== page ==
Since 2013, the federal government has “shut down” four times, three of those times during the Trump administration. A government shutdown occurs when there is a lapse in federal funding because Congress and the White House are unable to agree on appropriations. Usually, this happens because of political brinksmanship, the most recent example stemming from a dispute over the White House refusing to fund the government without first obtaining appropriations to build a border wall between Mexico and the United States. Government shutdowns are inevitably terrible for Americans, especially seniors, because of the loss or slowdown of important government services.
Many people’s first thoughts about seniors being impacted by a government shutdown are about Social Security and Medicare. While these programs still make payments during a shutdown, Social Security and Medicare still feel the pinch during the government’s closure. For example, basic activities like processing new applications for seniors who desperately need a source of income and health care are delayed, and Social Security has gone as far as terminating the issuance of new cards during a shutdown.
While Social Security and Medicare are still functional during a government shutdown, our country’s nutrition programs that benefit older Americans, like Meals on Wheels and the Supplemental Nutrition Assistance Program (SNAP), could be impacted more significantly. For instance, the office of Food and Nutrition Services that oversees SNAP could see major staff reductions during any shutdown. Furthermore, if the shutdown persists too long, SNAP could run out of funding completely, which would impact the 4.8 million people aged 60 and above who rely on the program. Lastly, in the run-up to the government shutdown of January 2018, Meals on Wheels America President and CEO Ellie Hollander, said, “The number of hungry, isolated seniors who may not know where their next meal is coming from has doubled over the past 20 years…A government shutdown for any considerable length of time would lead to a delay in federal funding reimbursements for meals and services delivered, forcing Meals on Wheels programs to make near impossible choices such as suspending meal services, initiating or expanding waiting lists for meals, reducing the number of meals or delivery days or even closing their doors altogether.”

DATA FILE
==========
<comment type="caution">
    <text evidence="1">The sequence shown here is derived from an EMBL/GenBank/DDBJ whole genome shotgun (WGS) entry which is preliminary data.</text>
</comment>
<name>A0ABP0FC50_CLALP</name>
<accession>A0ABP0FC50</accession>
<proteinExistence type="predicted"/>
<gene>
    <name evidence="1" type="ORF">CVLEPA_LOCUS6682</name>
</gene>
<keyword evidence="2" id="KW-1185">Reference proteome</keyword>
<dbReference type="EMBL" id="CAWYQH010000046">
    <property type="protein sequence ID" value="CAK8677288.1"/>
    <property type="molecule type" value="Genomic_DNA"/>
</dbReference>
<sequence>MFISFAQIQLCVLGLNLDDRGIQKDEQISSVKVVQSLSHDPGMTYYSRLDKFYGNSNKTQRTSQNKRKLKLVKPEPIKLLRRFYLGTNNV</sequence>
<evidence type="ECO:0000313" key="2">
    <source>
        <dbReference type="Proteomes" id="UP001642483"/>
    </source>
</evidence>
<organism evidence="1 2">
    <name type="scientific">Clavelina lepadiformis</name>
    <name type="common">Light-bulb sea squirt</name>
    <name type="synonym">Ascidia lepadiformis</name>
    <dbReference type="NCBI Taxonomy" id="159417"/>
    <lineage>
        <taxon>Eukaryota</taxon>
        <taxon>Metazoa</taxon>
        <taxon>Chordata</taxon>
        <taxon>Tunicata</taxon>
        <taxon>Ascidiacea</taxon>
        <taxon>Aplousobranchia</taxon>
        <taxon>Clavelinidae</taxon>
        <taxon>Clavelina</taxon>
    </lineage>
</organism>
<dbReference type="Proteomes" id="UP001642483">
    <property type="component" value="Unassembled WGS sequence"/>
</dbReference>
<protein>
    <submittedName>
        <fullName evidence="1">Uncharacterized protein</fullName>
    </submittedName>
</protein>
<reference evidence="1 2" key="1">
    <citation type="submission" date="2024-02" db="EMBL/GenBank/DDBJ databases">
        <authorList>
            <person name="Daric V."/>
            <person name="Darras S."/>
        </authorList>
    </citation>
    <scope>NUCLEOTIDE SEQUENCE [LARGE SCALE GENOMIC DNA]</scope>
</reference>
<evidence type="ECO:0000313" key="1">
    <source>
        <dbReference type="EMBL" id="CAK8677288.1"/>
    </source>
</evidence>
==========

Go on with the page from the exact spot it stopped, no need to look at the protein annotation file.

Obviously, B’nai B’rith International, as a sponsor of Section 202 supportive housing for the elderly, takes a keen interest in funding lapses that impact the Department of Housing and Urban Development (HUD). During a short-lived government shutdown, HUD should be able to meet its basic obligations to the Section 202 program. However, the longer shutdowns last, the greater the likelihood HUD won’t have the funding to meet its core responsibilities.
During any government shutdown, members of Congress or the President should not be advancing their own political agenda at the expense of government programs that benefit seniors and all Americans. Basic needs like nutrition and housing should be fully funded, without the threat of a government shutdown. The exact impact of a government shutdown always varies. However, the harm it causes people remains constant. While the most recent government shutdown will eventually end, at this point in our country’s history, another shutdown always seems sadly inevitable.
Evan Carmen, Esq. is the Assistant Director for Aging Policy at the B’nai B’rith International Center for Senior Services. He holds a B.A. from American University in political science and a J.D. from New York Law School. Prior to joining B’nai B’rith International he worked in the Office of Presidential Correspondence for the Obama White House, practiced as an attorney at Covington and Burling, LLP, worked as an aide for New York City Council Member Tony Avella and interned for Congressman Gary Ackerman’s office. Click here to read more from Evan Carmen.
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